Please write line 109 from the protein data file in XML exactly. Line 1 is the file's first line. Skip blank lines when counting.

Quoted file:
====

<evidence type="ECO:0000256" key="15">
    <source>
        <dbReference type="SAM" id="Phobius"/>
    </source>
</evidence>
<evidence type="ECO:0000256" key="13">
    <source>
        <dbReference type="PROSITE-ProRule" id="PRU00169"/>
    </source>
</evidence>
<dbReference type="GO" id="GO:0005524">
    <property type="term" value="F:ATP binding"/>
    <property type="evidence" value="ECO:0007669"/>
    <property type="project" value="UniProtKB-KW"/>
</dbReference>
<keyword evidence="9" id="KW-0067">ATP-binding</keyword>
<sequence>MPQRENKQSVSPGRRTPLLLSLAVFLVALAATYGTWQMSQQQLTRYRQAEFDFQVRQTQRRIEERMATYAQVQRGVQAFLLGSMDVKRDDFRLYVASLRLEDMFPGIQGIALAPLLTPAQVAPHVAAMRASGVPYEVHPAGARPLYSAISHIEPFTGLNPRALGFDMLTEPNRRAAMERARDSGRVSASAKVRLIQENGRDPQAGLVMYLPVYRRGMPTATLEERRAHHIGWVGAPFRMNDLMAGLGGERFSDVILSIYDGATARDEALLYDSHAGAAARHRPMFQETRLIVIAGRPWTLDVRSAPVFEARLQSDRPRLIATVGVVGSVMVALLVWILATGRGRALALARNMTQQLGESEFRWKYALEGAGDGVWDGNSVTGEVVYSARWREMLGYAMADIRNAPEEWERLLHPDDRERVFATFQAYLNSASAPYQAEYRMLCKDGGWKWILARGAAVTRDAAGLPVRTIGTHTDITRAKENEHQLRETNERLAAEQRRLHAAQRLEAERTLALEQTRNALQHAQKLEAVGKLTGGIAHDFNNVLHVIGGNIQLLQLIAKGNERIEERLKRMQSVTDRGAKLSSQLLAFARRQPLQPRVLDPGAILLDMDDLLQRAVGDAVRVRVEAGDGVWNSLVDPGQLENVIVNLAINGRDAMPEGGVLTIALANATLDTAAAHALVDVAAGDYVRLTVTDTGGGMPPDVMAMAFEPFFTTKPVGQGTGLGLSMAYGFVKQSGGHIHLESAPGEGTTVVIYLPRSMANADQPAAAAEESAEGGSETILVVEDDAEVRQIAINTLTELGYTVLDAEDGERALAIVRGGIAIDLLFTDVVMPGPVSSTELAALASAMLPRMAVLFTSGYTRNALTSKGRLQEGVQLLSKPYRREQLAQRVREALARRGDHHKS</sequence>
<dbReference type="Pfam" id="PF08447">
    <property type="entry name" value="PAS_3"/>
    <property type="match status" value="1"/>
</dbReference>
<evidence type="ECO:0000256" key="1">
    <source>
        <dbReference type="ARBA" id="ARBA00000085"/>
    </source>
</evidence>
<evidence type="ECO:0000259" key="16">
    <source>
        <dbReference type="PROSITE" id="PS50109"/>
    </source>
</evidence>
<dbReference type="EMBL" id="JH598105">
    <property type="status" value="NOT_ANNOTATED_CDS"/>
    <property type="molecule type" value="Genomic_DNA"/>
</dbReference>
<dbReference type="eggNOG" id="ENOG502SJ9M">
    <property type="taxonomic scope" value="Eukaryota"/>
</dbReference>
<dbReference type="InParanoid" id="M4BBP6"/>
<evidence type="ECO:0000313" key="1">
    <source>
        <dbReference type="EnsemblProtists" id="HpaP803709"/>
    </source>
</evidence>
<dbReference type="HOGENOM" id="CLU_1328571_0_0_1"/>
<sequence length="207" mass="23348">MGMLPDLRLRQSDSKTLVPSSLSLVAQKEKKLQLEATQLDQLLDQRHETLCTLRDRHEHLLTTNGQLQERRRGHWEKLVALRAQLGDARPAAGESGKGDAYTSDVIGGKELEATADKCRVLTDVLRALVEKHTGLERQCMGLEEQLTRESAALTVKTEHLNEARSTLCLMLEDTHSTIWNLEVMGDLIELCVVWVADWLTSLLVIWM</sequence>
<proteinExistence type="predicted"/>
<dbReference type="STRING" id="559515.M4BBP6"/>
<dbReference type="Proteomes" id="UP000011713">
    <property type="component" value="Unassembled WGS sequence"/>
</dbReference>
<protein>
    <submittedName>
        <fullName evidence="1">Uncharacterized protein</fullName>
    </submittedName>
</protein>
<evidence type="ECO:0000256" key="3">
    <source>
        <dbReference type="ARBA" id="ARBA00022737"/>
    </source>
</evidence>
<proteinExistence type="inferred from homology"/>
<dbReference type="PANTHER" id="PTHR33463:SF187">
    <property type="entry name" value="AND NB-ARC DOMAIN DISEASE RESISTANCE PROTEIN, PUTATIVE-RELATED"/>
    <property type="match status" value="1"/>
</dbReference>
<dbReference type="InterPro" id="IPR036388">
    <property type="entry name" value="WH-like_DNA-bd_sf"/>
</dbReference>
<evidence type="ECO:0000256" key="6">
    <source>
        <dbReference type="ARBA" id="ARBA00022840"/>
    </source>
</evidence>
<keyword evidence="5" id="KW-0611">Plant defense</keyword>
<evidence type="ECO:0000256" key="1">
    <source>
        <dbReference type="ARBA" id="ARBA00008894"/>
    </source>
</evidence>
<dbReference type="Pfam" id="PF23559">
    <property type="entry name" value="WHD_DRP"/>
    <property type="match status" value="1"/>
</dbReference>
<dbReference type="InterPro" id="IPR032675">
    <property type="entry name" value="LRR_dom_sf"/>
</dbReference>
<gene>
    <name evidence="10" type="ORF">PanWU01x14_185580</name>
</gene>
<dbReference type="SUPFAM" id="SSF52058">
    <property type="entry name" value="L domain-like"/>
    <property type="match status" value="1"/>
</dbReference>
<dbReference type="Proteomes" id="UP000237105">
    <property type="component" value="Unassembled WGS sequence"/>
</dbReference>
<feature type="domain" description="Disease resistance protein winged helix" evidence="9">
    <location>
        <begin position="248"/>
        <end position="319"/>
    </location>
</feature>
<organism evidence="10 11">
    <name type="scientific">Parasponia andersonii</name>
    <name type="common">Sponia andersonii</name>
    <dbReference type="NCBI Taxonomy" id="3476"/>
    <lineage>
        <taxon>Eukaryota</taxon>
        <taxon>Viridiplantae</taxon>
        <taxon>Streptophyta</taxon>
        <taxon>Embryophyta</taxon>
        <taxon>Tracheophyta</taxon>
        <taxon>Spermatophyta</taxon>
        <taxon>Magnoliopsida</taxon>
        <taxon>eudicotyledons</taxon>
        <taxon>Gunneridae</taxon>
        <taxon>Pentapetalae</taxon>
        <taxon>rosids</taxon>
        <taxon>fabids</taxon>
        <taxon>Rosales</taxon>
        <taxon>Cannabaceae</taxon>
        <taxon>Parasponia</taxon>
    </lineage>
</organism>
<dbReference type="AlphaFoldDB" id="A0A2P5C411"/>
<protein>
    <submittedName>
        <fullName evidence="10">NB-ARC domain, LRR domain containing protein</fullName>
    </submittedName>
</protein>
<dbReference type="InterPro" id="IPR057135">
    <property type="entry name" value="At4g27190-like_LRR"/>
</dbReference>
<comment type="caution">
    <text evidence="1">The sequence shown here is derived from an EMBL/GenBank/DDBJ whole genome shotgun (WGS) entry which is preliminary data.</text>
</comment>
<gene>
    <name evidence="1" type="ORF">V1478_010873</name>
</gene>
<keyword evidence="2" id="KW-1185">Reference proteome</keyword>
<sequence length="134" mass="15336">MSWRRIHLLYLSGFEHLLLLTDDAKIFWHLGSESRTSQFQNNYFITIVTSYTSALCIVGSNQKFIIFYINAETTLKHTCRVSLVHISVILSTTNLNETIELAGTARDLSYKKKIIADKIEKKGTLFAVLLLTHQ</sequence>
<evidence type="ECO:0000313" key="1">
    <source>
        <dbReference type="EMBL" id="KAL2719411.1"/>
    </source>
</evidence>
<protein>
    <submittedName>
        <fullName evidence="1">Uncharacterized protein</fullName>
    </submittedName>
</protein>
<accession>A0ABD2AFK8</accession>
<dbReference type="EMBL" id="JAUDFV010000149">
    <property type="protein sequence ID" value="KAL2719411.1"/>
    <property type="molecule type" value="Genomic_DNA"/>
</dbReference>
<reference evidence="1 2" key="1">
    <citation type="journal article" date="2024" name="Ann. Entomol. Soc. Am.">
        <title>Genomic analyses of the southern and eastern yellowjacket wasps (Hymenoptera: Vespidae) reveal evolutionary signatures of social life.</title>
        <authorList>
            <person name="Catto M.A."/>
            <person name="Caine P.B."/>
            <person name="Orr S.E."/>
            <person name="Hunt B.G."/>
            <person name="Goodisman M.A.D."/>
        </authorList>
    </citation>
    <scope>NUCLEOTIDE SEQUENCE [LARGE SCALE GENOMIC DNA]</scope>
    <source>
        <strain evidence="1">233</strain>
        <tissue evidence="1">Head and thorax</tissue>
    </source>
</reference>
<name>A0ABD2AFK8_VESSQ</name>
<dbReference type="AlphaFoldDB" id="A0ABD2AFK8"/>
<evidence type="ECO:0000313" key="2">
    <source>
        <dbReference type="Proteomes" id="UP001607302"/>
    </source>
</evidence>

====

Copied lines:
        <taxon>Eukaryota</taxon>